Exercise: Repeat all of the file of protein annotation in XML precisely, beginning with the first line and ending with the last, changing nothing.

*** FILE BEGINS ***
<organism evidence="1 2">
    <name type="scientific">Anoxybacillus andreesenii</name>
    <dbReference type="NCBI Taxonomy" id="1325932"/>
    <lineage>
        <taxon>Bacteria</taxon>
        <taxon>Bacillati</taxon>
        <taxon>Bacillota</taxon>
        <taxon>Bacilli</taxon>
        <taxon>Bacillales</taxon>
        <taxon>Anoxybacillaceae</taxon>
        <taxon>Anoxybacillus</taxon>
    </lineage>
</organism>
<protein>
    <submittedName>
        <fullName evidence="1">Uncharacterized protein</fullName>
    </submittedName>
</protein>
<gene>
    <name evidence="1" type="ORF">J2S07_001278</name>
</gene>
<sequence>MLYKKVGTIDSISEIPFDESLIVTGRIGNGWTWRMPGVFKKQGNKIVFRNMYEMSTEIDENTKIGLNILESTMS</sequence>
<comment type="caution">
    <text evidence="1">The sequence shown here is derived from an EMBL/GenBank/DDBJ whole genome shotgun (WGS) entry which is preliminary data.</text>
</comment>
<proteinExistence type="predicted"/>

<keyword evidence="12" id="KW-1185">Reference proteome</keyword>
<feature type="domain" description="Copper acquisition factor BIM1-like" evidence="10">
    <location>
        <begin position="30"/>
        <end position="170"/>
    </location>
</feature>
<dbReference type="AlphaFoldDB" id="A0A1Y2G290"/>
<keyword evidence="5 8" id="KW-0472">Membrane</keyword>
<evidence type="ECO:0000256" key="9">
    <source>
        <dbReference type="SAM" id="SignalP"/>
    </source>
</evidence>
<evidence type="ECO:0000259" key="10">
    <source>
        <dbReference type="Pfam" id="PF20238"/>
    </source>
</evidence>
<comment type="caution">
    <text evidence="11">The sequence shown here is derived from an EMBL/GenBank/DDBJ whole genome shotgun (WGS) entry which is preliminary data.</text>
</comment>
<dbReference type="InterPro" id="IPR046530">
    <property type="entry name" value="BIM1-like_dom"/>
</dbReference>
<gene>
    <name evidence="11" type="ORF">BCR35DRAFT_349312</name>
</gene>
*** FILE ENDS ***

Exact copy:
<organism evidence="1 2">
    <name type="scientific">Anoxybacillus andreesenii</name>
    <dbReference type="NCBI Taxonomy" id="1325932"/>
    <lineage>
        <taxon>Bacteria</taxon>
        <taxon>Bacillati</taxon>
        <taxon>Bacillota</taxon>
        <taxon>Bacilli</taxon>
        <taxon>Bacillales</taxon>
        <taxon>Anoxybacillaceae</taxon>
        <taxon>Anoxybacillus</taxon>
    </lineage>
</organism>
<protein>
    <submittedName>
        <fullName evidence="1">Uncharacterized protein</fullName>
    </submittedName>
</protein>
<gene>
    <name evidence="1" type="ORF">J2S07_001278</name>
</gene>
<sequence>MLYKKVGTIDSISEIPFDESLIVTGRIGNGWTWRMPGVFKKQGNKIVFRNMYEMSTEIDENTKIGLNILESTMS</sequence>
<comment type="caution">
    <text evidence="1">The sequence shown here is derived from an EMBL/GenBank/DDBJ whole genome shotgun (WGS) entry which is preliminary data.</text>
</comment>
<proteinExistence type="predicted"/>

<keyword evidence="12" id="KW-1185">Reference proteome</keyword>
<feature type="domain" description="Copper acquisition factor BIM1-like" evidence="10">
    <location>
        <begin position="30"/>
        <end position="170"/>
    </location>
</feature>
<dbReference type="AlphaFoldDB" id="A0A1Y2G290"/>
<keyword evidence="5 8" id="KW-0472">Membrane</keyword>
<evidence type="ECO:0000256" key="9">
    <source>
        <dbReference type="SAM" id="SignalP"/>
    </source>
</evidence>
<evidence type="ECO:0000259" key="10">
    <source>
        <dbReference type="Pfam" id="PF20238"/>
    </source>
</evidence>
<comment type="caution">
    <text evidence="11">The sequence shown here is derived from an EMBL/GenBank/DDBJ whole genome shotgun (WGS) entry which is preliminary data.</text>
</comment>
<dbReference type="InterPro" id="IPR046530">
    <property type="entry name" value="BIM1-like_dom"/>
</dbReference>
<gene>
    <name evidence="11" type="ORF">BCR35DRAFT_349312</name>
</gene>